Should we start taking our guns with us to church?
The Family Research Council and the Liberty Institute cite 600 recent hostile attacks on people of faith. A black news service asks if worshipers need to arm themselves. And Wisconsin Sikhs mourn their dead.
Such hostility to faith is growing, said the Family Research Council and Liberty Institute on the website presenting their report: “The Survey of Religious Hostility in America is a collection of more than 600 cases, detailing religious bigotry throughout America – most of which have occurred within the past 10 years. We invite you to view this powerful document that offers stunning insight into the attacks against people of faith across our nation, and we ask you to stand with us as we continue the important work of defending our most precious liberty – our freedom of religion.
“Hostility against religious liberty has reached an all-time high, and the attacks are increasing at an unprecedented rate. America’s First Liberty – the freedom of religion – is being pushed out of public life, our schools, and even our churches.”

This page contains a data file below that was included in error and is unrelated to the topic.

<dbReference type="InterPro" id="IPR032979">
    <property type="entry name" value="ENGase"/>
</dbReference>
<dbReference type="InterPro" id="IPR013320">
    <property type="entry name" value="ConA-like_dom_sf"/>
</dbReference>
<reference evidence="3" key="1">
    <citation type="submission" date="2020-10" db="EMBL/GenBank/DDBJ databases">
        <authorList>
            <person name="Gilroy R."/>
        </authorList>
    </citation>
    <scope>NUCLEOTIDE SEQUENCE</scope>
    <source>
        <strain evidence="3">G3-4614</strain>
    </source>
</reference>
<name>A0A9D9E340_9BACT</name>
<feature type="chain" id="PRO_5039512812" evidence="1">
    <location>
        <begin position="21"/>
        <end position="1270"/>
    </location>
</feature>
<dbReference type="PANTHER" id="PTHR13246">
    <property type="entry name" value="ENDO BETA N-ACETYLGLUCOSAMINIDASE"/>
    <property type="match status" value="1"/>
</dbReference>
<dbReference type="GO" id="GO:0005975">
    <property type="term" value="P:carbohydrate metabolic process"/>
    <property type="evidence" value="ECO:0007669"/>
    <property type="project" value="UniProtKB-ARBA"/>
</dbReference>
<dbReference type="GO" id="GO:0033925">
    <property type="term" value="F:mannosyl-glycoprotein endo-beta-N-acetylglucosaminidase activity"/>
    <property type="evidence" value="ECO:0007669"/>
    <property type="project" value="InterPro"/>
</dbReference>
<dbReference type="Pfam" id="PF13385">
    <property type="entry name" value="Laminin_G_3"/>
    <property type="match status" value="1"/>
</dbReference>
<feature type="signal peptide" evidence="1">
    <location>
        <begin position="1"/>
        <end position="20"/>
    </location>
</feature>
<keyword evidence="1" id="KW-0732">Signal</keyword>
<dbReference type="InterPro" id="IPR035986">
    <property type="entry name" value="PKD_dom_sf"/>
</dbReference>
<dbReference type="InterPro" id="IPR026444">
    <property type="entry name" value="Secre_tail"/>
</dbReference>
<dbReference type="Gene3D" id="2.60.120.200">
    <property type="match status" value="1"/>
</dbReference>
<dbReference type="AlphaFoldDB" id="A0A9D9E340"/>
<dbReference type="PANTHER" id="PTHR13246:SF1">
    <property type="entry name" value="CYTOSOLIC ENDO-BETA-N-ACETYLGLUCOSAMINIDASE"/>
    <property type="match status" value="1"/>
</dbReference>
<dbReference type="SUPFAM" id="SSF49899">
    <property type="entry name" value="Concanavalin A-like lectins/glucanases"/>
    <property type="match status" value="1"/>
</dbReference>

For example, notes the website: “Angela Hildenbrand, valedictorian of her class at Medina Valley High, wanted to say a prayer during her graduation ceremony. A fellow student from an agnostic family filed a suit to prevent Hildenbrand from praying. The federal district court judge issued an order prohibiting Hildenbrand from using words like “Lord,” “in Jesus’ name,” and “amen.” The U.S. Court of Appeals for the Fifth Circuit reversed the ruling and allowed the prayer. On June 6, 2011, Hildenbrand gave her speech, which included a prayer.”
The study was released as the Family Research Council’s security guard, Leonardo R. Johnson, continued to recover in the hospital after an armed man entered the group’s Washington, D.C., office last Wednesday, took a gun out of his backpack, told Johnson “I don’t like your politics,” and opened fire, shooting Johnson.
The wounded FRC guard wrestled the gunman to the ground, held him until help arrived and was later praised as a “hero” by District of Columbia Police Chief Cathy Lanier for preventing the shooter from entering the FRC offices and wounding or killing anyone else.